Several months ago, John Edwards lead the Democratic field in Iowa, a consequence of his long-term campaigning and heavy support in the state left over from his 2003 primary bid. In response, and fearing to give Edwards the opportunity to score an opening win, both Clinton and Obama began heavily campaigning in the state. For some time, the Iowa race has been a statistical tie, with Clinton having a lsight edge over Obama and Edwards.
In the most recent polls, however, Obama has gained a slight edge with 30%, with Clinton at 26% and Edwards at 23%. As many pollsters point out, the difference between Obama and Clinton stil falls within the margin of error. So why the big deal?
The big deal, of course, is that it shouldn't be happening at all. As Iowans get closer to the actual caucus, the conventional wisdom goes, they should be making up their minds and deciding to go with the front runner. But they're not. True, Clinton still leads in national polls, and some pollsters believe Republican women would cross party lines to vote for Clinton and thus make her the more electable candidate -- a thing voters in Iowa and NH are purportedly looking for above all else (but really blew in 2004). So why is Obama climbing, Edwards falling, and Clinton remaining fairly constant?
My personal feeling is, as I have said before, that mainstream media and democratic pollsters have radically underestimated the anti-Hilary sentiment among Democratic voters. And the folks with serious doubts about Clinton's character and coziness with special interests have not been comforted by the steady stream of campaign finance issues, campaign stumbles, and -- for those wonky enough to care about substance -- challenges from the progressives that her platform does not address key issues for the progressive crowd (in my neck of the woods, it's the absence of net neutrality in her tech agenda).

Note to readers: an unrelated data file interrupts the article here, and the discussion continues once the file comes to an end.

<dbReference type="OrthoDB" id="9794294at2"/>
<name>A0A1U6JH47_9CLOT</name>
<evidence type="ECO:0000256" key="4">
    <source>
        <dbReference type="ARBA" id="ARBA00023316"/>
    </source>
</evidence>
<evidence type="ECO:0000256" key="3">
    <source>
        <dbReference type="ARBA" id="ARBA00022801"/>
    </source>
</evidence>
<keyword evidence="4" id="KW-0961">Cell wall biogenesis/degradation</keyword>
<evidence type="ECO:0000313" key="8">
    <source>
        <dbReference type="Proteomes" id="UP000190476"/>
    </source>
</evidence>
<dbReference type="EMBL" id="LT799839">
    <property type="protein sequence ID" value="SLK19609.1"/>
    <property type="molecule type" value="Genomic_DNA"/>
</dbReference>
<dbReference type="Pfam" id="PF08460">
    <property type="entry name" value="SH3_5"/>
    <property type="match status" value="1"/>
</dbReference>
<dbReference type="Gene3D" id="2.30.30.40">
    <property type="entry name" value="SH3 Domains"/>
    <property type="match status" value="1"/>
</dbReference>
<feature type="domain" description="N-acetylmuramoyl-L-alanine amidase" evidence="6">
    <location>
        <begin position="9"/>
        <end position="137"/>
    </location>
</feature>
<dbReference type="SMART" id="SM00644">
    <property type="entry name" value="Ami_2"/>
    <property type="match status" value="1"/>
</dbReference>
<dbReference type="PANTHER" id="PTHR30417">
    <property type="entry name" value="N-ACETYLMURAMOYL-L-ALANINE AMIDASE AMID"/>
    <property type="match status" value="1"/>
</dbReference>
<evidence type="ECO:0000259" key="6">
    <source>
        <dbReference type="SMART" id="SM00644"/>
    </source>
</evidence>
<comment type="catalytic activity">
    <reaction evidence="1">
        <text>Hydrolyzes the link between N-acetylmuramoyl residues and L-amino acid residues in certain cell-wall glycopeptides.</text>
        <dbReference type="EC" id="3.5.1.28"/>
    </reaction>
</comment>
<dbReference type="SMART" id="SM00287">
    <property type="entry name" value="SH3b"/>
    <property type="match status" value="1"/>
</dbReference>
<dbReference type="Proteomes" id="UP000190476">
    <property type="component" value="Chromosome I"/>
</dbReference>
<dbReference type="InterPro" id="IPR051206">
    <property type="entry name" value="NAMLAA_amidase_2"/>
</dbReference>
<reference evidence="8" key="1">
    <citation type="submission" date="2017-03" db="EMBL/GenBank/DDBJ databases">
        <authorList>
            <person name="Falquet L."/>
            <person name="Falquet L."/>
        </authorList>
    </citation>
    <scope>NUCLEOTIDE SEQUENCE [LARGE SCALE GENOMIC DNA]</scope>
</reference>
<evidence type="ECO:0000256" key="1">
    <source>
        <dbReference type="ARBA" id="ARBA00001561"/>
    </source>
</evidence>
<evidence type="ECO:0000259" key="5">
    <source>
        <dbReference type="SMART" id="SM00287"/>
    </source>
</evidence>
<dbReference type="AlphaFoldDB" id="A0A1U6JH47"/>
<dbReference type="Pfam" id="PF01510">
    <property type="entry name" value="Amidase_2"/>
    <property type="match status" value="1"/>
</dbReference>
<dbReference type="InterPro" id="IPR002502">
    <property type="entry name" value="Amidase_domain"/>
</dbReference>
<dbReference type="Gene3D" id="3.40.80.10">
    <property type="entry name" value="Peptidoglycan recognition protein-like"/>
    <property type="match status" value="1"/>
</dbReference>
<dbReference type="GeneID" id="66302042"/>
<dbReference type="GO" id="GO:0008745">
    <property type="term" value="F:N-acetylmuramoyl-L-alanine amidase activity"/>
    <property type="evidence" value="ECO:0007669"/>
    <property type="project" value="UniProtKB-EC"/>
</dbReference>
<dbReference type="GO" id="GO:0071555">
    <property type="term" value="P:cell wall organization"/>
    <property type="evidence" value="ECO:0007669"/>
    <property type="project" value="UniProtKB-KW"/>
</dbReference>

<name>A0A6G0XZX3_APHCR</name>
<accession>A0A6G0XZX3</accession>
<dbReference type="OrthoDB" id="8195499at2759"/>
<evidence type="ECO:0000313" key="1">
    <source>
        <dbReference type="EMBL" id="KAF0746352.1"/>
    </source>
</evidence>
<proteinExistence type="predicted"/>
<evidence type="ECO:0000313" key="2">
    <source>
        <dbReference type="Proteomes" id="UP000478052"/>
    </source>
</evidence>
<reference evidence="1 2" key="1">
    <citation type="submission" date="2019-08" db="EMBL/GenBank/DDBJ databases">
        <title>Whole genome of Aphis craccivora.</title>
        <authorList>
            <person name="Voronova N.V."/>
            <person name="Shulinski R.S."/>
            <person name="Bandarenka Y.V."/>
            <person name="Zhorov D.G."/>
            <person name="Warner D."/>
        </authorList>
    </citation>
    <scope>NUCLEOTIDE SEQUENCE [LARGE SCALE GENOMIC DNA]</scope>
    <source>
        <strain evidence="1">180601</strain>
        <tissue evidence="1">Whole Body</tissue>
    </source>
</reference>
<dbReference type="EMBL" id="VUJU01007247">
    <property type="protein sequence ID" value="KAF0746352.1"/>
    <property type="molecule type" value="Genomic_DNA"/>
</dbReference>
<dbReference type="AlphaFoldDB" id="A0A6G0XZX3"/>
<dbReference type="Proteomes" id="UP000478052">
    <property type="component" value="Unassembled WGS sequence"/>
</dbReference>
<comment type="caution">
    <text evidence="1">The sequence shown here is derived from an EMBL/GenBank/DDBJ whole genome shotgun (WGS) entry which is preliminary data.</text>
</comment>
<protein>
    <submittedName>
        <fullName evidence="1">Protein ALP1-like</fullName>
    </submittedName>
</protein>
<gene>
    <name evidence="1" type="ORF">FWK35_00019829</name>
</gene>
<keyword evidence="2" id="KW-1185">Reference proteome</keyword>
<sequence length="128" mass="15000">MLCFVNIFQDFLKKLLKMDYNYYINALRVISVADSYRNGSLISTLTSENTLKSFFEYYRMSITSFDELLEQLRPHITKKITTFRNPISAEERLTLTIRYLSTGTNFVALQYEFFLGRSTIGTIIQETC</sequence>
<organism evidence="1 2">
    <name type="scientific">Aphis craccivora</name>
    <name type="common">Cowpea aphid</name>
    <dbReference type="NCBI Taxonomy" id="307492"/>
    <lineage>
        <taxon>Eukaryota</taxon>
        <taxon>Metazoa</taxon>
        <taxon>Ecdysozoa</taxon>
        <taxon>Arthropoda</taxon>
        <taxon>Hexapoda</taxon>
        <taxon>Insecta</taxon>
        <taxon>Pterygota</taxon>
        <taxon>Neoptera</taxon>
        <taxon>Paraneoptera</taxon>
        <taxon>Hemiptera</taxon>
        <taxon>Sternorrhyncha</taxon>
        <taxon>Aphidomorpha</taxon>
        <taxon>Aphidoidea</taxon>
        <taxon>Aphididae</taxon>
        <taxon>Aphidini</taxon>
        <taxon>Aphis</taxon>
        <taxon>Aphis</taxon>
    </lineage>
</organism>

In looking at the support for Edwards and Obama, the question is how much of this support is linked to the specific candidate and how much is "anybody but Hilary?" Edwards supporters with a strong anti-Hilary feeling may be shifting to Obama as the most likely candidate to deny Clinton the nomination.
Of course, there are other things working in Obama's favor. Recent press coverage of Obama reports him as "hitting his stride," reconnecting with voters, and recovering the charismatic qualities that made him such a rock star in 2004. And Obama has been making significant strides in the progressive community, at least in my neck of the woods. So the trend may represent a pro-Obama shift, an anti-Hilary shift, or a combination of the two.
Of course, it remains to be seen what happens. Clinton could still recover, the race could stay a 3-way tie going in to NH, or Obama could start to pull away. Clinton has many strong advantages, including a base that is impossible alienate and strong support within the Democratic machine. But a loss for Clinton in Iowa, or even the lack of a clear win, will inevitably be perceived as a set back. Given the rapid piling on of primaries and caucuses -- the failure for a clear front runner to emerge in Iowa may create a splintered race that fails to resolve before the Convention. But while all political junkies pray for such a conclusion, few hope to see it.